AfterDawn: Tech news

Google explains Google Docs outage

Written by James Delahunty (Google+) @ 10 Sep 2011 3:26 User comments (3)

Google explains Google Docs outage Not the best week for cloud services.
Users of Google Inc.'s popular Google Docs suite of web-based applications were unable to use the service for some time on Wednesday. Alan Warren, Engineering Director at Google posted an explanation on the official Google Docs blog.

The outage is the result of an update that should have made the service better. The change was designed to improve real-time collaboration within document lists, but a lurking memory management bug showed its ugly head when the servers came under heavy usage.

"Every time a Google Doc is modified, a machine looks up the servers that need to be updated. Due to the memory management bug, the lookup machines didn't recycle their memory properly after each lookup, causing them to eventually run out of memory and restart," Warrern writes.

"While they restarted, their load was picked up by the remaining lookup machines - making them run out of memory even faster. This meant that eventually the servers couldn’t properly process a large fraction of the requests to access document lists, documents, drawings, and scripts which led to the outage you saw on Wednesday."

Google's automated monitoring alerted the team to a spike in failure rate of attempts to access Google Docs. The engineering team atarted rolling it back 23 minutes after the first automated alert. They then doubled the capacity of the lookup service to mitigate the impact of the memory management bug, and the rollback completed 24 minutes later. Within five minutes the service was restored and everything got back to normal.

Read more: http://googledocs.blogspot.com/...

Tags: Google Docs
Previous Next  

3 user comments

110.9.2011 4:51

Ah, the joys of Cloud Services. Something to look forward to if you use it. More users, less reliability. Companies are very slow to make capital investments to improve capavity.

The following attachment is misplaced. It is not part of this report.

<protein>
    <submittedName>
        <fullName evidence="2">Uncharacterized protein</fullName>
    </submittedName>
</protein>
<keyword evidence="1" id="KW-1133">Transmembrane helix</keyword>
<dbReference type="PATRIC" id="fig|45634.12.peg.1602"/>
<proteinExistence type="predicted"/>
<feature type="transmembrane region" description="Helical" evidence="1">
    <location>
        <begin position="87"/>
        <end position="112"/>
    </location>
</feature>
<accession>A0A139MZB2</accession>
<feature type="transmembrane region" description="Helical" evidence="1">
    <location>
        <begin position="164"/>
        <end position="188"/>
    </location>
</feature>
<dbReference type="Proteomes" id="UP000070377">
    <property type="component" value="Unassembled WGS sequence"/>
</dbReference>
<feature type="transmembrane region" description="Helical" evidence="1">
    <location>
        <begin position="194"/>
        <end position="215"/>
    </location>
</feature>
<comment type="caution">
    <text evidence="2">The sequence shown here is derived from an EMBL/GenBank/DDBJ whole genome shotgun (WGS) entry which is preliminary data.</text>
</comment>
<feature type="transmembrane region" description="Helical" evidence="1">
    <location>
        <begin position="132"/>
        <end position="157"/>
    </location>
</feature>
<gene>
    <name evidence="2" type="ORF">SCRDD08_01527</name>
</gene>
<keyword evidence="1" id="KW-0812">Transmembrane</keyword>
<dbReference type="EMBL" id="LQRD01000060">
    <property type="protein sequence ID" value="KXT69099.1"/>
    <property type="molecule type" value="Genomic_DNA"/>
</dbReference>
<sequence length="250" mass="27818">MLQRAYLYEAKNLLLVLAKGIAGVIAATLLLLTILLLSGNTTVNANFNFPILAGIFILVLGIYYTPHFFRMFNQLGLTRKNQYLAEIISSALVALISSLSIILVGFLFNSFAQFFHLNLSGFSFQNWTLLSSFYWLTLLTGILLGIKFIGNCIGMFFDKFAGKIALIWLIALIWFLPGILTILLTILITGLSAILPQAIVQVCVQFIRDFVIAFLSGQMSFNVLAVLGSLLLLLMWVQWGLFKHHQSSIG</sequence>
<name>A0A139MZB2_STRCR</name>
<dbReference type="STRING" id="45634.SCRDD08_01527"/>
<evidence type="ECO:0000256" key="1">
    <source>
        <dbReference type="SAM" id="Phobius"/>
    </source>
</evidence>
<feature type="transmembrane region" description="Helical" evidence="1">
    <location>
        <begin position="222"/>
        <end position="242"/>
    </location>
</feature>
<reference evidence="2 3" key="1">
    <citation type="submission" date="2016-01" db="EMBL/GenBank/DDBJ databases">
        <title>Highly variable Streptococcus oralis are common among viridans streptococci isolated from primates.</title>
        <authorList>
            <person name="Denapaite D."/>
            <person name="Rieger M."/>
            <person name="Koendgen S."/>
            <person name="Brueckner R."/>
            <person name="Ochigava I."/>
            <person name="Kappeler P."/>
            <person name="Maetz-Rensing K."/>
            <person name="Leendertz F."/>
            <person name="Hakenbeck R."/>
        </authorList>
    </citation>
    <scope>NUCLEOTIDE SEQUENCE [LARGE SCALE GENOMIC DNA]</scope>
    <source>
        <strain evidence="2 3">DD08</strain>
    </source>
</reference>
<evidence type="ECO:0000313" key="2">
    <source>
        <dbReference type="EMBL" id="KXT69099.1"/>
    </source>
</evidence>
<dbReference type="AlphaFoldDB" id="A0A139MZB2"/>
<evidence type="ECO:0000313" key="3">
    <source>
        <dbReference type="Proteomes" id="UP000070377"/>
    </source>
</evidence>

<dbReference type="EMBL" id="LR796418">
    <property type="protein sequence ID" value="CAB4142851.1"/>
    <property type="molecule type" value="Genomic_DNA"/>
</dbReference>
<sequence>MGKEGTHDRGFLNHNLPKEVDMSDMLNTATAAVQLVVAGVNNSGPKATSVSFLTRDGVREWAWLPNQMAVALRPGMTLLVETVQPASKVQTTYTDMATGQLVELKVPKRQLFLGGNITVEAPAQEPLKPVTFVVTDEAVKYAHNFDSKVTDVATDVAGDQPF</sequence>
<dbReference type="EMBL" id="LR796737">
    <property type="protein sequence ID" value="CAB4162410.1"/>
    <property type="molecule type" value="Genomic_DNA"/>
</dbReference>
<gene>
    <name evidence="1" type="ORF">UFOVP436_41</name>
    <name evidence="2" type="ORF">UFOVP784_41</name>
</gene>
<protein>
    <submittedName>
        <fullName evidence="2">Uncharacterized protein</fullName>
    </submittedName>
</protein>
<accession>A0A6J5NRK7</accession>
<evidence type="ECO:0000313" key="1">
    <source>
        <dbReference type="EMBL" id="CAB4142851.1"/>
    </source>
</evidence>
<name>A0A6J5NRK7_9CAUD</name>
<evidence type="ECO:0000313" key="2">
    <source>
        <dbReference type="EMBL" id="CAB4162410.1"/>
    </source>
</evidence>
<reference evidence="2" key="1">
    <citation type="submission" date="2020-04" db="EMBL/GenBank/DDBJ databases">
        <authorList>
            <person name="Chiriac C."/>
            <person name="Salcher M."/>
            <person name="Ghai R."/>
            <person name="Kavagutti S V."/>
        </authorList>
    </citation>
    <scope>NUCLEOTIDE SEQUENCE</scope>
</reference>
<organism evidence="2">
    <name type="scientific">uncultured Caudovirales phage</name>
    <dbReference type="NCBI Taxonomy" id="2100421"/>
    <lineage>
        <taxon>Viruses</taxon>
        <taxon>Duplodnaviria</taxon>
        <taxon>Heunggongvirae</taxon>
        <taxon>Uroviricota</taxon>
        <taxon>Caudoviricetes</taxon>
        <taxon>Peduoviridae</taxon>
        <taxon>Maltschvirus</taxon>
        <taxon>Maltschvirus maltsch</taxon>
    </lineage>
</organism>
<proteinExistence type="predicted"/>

210.9.2011 7:41

So, in short...

With cloud computing you can't test bug fixes on non-critical systems...you just have to toss the bug fix onto the server that everyone is using and hope for the best. Oh, and it isn't easy or quick to uninstall such updates if they are bad.


The idea of the cloud computing projects like this is that it should allow a cheap desktop to do things it cannot do with internal hardware alone. Thus, a $300 laptop can play the latest games and run high-end CAD software smoothly. That was how cloud was sold, that and remote backup/file sharing while the PC is turned off.

I can see the value of the cloud for remote backup...I wouldn't trust it by itself and I want AES encryption, but the chances that my house and the server room holding my data would both be destroyed is very slim. I can certainly see that cheap laptops running high end software with minimal battery drain is a good thing too. The cloud has a lot of great possibilities, and I am optimistic about the future of the cloud.

...BUT...

There is no reason to have your office suite in the cloud. It doesn't use much power to edit a spreadsheet, if you can't do it smoothly and quickly with a $300 laptop, then there is something seriously wrong with the application or the laptop, and if that is the case, then the cloud would be practically useless.

There is virtually nothing to be gained by going to the cloud in this case. There are some unique features of google docs, but there is absolutely no reason why these online features couldn't be built into PC-side apps, providing enhanced functionality when the cloud is accessible, and providing basic functionality the rest of the time so business never comes to a screeching stop.

If Google Docs and Open Office were the same price, Open Office would be the better choice...but open Office is free and Google Docs is actually rather expensive...it just makes no sense that people are using it.



311.9.2011 6:31

LoL...now Microsoft Office 365 is down too...not a great week for overpriced cloud-based office suites.



Comments have been disabled for this article.

News archive